The effects of several potassium (K(+)) channel blockers were studied to determine which K(+) channels are involved in peripheral antinociception induced by the cannabinoid receptor agonist, anandamide.
Hyperalgesia was induced by subcutaneous injection of 250 μg carrageenan into the plantar surface of the hind paw of rats. The extent of hyperalgesia was measured using a paw pressure test 3 h following carrageenan injection. The weight in grams (g) that elicited a nociceptive response, paw flexion, during the paw pressure test was used as the nociceptive response threshold.
Doses of 50, 75, and 100 ng of anandamide elicited a dose-dependent antinociceptive effect. Following a 100 ng dose of anandamide no antinociception was observed in the paw that was contralateral to the anandamide injection site, which shows that anandamide has a peripheral site of action. Pretreatment with 20, 40 and 80 μg AM251, a CB(1) receptor antagonist, caused a dose-dependent decrease in anandamide-induced antinociception, suggesting that the CB(1) receptor is directly involved in anandamide effect. Treatment with 40, 80 and 160 μg glibenclamide, an ATP-sensitive K(+) channel blocker, caused a dose-dependent reversal of anandamide-induced peripheral antinociception. Treatment with other K(+) channel antagonists, tetraethylammonium (30 μg), paxilline (10 μg) and dequalinium (50 μg), had no effect on the induction of peripheral antinociception by anandamide.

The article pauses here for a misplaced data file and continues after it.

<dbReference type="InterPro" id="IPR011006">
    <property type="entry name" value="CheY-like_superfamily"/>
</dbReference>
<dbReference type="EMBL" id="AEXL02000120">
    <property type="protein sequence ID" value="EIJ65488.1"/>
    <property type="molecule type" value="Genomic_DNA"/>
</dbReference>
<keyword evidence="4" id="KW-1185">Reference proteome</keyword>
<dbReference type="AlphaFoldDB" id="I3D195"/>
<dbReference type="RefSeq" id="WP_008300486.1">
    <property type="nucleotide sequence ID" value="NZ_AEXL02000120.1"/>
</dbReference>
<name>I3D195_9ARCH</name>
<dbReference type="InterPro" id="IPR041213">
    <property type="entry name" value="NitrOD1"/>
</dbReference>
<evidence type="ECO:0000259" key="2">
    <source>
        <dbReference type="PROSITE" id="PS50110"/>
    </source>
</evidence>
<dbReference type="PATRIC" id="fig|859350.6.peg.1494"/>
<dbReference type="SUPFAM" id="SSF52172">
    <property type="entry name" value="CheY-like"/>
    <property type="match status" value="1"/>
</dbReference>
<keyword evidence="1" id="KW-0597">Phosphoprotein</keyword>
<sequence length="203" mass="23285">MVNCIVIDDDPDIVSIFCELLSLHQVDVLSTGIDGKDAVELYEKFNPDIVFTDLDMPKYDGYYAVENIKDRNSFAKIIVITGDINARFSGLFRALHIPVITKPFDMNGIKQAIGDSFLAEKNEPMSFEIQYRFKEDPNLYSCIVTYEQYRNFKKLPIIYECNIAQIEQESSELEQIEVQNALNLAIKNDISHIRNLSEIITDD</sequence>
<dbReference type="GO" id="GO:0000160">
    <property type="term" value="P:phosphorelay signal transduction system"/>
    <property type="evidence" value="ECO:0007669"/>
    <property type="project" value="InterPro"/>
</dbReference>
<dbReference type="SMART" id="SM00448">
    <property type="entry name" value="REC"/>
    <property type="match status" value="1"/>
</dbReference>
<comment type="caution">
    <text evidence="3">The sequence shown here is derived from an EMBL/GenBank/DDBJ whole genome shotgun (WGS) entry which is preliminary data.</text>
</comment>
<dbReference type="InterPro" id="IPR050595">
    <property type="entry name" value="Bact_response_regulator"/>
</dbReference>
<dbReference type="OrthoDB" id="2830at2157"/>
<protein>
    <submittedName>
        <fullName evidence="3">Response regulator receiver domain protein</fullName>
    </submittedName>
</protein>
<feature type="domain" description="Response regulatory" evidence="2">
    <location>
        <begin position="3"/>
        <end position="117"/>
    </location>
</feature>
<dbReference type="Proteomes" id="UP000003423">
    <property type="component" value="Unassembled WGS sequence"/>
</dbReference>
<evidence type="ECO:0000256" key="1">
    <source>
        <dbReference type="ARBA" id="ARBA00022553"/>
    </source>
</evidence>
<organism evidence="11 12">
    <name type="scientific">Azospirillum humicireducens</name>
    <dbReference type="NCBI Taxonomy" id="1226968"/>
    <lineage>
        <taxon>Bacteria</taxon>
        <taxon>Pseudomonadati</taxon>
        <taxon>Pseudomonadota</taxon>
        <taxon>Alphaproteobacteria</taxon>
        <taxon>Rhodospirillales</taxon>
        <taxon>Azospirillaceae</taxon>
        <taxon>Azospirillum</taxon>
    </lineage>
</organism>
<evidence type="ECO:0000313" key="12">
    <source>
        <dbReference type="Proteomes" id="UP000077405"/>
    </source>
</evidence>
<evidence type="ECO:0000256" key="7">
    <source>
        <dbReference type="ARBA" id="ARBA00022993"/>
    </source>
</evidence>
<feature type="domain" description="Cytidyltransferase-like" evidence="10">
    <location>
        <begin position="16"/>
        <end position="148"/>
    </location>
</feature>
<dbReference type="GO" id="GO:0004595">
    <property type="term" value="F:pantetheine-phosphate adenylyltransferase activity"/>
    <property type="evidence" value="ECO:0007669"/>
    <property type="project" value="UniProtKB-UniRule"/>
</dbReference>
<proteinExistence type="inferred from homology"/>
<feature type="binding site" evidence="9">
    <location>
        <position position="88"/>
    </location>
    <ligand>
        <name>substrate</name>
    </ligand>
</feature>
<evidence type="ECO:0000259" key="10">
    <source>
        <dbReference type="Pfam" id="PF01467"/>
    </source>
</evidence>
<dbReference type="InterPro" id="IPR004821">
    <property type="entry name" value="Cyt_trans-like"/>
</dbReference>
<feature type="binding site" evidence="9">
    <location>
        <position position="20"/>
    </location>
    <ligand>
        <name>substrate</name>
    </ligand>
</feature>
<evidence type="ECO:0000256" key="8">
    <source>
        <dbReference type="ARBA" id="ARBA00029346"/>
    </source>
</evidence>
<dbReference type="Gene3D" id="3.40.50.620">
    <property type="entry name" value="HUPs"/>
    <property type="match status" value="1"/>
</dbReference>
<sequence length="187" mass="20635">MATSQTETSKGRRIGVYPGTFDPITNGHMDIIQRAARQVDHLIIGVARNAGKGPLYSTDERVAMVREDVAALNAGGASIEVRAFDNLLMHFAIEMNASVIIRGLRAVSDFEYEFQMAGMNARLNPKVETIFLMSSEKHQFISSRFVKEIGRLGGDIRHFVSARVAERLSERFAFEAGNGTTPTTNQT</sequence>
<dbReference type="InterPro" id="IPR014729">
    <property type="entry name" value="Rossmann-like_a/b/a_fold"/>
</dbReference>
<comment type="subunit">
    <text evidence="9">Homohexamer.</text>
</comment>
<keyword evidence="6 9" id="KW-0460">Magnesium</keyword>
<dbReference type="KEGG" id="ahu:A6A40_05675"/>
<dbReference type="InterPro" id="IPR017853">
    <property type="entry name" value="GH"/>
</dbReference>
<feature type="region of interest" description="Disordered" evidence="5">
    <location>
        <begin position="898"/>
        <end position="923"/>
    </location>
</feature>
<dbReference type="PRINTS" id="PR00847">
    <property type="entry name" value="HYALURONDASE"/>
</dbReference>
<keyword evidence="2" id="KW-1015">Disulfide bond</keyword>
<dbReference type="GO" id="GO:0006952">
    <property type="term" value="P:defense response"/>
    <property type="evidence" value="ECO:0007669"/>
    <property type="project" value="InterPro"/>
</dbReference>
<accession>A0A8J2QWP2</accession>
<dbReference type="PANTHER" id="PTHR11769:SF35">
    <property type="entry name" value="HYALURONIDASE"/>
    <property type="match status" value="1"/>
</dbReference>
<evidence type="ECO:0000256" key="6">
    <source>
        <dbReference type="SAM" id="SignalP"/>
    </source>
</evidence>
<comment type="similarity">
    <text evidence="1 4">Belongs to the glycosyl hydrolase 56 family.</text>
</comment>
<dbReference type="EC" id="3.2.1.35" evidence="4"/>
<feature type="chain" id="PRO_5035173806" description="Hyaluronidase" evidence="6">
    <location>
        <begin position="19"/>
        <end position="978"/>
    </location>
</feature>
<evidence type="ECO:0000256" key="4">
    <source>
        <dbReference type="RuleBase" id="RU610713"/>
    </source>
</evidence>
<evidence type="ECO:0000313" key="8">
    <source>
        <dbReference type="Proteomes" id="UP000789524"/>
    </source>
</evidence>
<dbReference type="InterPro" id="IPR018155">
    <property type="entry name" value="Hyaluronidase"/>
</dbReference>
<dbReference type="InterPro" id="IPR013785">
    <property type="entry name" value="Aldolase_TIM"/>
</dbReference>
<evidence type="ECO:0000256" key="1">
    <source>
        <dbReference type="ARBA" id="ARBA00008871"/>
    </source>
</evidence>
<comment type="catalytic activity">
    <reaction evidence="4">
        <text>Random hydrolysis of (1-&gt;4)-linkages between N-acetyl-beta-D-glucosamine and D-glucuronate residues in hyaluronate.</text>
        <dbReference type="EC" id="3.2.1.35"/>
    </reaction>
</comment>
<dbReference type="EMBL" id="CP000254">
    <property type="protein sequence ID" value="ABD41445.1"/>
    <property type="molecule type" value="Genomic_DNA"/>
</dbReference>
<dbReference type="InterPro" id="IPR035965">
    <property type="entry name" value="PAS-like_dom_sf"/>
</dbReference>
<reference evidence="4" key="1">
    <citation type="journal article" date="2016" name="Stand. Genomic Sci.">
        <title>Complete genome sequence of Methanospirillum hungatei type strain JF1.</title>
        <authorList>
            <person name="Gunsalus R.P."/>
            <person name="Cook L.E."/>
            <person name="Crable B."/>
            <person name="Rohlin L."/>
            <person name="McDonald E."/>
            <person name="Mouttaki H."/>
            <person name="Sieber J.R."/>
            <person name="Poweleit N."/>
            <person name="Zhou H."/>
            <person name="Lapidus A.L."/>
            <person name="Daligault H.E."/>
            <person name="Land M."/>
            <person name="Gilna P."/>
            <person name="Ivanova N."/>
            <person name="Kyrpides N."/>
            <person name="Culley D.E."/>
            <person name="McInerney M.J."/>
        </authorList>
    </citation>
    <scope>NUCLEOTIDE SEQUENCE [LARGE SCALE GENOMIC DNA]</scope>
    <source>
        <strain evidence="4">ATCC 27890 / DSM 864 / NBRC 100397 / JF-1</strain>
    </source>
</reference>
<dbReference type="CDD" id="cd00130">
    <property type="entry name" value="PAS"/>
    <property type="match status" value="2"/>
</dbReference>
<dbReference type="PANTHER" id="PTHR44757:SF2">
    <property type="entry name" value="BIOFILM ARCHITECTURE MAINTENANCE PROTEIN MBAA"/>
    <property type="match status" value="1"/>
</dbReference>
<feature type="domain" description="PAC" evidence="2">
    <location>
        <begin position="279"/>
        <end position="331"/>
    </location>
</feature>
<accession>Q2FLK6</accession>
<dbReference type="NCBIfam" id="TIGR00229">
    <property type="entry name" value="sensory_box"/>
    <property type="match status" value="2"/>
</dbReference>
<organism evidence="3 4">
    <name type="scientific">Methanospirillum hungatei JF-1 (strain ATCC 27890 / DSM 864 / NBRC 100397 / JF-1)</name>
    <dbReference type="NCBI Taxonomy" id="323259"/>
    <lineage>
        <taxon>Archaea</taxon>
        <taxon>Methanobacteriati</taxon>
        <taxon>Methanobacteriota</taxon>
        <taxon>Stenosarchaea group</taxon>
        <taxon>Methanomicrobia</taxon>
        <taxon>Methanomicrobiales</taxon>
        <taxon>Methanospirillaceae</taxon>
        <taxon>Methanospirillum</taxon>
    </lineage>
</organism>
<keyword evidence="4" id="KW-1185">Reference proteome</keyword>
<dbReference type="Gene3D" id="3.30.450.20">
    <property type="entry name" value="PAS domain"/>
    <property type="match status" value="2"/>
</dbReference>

This study provides evidence that the peripheral antinociceptive effect of the cannabinoid receptor agonist, anandamide, is primarily caused by activation of ATP-sensitive K(+) channels and does not involve other potassium channels.